First international students return as Singapore travel bubble opens – Australian Aviation

A file image of a Singapore Airlines A350-900 in Melbourne. (Rob Finlayson)

The first international students to land in Australia in nearly two years landed on Sunday, as the two-way travel bubble with Singapore officially began.

Like Australian citizens and residents, fully vaccinated overseas students from Singapore with valid student visas were free to travel to Sydney and Melbourne without going into quarantine.

A number of passenger flights touched down in Sydney and Melbourne on Sunday, with returning Australians as well as international students on board.

The first flight to land from Singapore under the travel bubble arrangement was Singapore Airlines SQ227, which landed in Melbourne just before 8 a.m. on Sunday. Meanwhile, the first flight to Sydney from Singapore was SQ231, which landed at 12:15 pm.

It comes after Singapore added Australia as a Vaccinated Travel Lane (VTL) destination that allowed doubly vaccinated Australians to travel without quarantine to Singapore from November 8.

Initially a one-way traffic lane, the deal was later rendered by the Australian government, which went into effect on Sunday, November 21.

As the Australian government continues to block tourist visa holders, travelers from Singapore with a valid student or migration visa are now allowed to enter the country, for the first time since Australia imposed strict border policies in March 2020.

Universities Australia, representing 39 Australian higher education institutions, said Sunday’s opening in Singapore marked the start of recovery for the international education sector.

According to Universities Australia CEO Cationa Jackson, around 130,000 students enrolled in Australian universities remain stranded outside Australia.

Jackson said the first flights from Singapore on Sunday were a small but important milestone.

“We understand that these initial numbers are low, but they are a clear signal of the intention to allow many more students to return to the classroom and to our communities soon,” Jackson said.

Australia’s higher education sector relies heavily on international students, with around 21% of all university students coming from overseas. This figure is well above the OECD average of 6 per cent.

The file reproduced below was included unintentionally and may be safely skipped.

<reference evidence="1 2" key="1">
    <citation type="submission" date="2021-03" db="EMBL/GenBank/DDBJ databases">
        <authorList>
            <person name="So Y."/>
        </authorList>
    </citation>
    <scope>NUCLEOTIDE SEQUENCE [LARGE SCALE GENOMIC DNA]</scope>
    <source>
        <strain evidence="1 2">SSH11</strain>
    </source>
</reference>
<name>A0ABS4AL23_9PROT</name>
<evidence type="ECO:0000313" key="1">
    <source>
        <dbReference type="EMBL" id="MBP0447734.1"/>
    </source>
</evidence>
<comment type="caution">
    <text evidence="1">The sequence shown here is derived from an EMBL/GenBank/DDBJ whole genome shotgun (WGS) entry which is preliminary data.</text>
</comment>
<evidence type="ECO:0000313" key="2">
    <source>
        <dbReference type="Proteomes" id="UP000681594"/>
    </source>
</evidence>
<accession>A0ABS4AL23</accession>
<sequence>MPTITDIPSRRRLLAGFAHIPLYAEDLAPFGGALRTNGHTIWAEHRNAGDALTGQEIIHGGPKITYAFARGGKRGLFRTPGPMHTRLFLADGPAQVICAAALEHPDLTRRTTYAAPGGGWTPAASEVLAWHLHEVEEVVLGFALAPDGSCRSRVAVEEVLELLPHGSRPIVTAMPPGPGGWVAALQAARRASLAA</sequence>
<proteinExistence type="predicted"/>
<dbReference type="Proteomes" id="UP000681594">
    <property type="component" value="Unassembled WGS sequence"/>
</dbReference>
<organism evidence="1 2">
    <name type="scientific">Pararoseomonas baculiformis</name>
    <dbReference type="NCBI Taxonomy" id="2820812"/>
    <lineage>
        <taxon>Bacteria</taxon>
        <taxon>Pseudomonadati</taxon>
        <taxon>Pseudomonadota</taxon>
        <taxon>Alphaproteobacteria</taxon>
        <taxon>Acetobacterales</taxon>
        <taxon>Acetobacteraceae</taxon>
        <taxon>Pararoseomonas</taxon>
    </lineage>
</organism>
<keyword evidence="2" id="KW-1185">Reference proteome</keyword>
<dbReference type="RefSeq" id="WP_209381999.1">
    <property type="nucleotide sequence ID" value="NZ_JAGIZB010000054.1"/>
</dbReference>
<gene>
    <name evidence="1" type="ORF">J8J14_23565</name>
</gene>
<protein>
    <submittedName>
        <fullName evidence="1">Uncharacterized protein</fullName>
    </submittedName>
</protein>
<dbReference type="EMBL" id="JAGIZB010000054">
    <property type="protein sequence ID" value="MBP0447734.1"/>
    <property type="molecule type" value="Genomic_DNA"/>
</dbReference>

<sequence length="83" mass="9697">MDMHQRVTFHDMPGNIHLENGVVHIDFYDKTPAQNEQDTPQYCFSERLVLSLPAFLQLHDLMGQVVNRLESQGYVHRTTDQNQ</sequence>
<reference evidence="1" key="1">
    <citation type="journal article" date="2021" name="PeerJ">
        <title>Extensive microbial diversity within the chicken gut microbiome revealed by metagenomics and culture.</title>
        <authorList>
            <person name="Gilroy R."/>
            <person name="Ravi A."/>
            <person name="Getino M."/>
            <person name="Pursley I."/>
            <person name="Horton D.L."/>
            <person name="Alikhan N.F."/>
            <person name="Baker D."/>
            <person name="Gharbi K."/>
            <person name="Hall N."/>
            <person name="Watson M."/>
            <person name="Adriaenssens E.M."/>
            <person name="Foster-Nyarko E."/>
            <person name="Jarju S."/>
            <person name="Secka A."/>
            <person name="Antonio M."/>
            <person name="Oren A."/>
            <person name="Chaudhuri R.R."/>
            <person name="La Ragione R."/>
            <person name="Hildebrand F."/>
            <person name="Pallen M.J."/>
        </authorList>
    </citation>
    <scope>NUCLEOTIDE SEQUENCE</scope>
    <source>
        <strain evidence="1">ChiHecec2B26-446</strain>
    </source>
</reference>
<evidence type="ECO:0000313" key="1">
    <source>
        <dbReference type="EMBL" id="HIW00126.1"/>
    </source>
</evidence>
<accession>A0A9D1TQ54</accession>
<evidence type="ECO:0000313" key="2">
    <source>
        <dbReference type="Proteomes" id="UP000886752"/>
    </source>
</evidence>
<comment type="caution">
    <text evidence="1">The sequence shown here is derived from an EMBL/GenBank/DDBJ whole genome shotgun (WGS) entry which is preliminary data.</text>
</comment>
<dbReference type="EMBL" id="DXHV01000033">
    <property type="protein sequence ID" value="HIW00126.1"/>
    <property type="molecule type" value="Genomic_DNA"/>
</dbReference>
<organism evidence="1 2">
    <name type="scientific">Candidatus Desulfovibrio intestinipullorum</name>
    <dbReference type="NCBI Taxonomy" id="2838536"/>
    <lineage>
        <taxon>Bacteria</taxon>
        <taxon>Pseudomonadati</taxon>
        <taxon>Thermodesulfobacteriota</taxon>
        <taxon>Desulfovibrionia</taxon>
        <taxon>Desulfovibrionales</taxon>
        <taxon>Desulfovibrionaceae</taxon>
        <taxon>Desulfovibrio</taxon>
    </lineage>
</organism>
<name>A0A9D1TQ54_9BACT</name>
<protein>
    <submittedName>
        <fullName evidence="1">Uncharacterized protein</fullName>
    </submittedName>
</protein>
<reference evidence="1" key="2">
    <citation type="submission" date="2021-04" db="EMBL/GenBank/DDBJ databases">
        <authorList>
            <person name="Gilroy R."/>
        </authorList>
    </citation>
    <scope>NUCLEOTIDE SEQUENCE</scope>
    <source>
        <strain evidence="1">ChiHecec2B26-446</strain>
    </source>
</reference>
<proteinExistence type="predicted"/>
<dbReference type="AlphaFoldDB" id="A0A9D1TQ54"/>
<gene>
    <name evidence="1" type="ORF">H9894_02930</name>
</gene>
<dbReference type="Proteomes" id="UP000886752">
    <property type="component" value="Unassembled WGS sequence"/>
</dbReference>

The Australian government has long suggested that international students and skilled migrants would be the next cohorts to see Australia’s entry restrictions relaxed.

An announcement is expected in the coming days and weeks, with the prime minister and federal treasurer recently hinting that foreign students and skilled migrants could start returning by the end of November.

“We have said on students in particular and skilled migration, we will see that happen in New South Wales next month at the end of November,” the Prime Minister said at the end of last month.

However, Morrison remains adamant that tourists and backpackers on working holiday visas will still not be welcome until the end of the year.

Meanwhile, Treasurer Josh Frydneberg has instead suggested that skilled migrants could be welcomed again in December.

“The next step the Prime Minister and our team are working on is ensuring that skilled workers can [come back]. “

“Bringing in this larger cohort of skilled workers as well as international students from overseas will be a very positive thing. As you know, we have already seen agricultural workers coming from the Pacific to Australia to help work on our farms, and we are looking at the first opportunity available, ”he added.

Asked whether the government has a specific date in mind for such a return, the treasurer replied “before the end of the year”.

It also comes as NSW prepares to launch a pilot program that will see 500 international students brought to the state from December 6, while Queensland will welcome international students in the new year.

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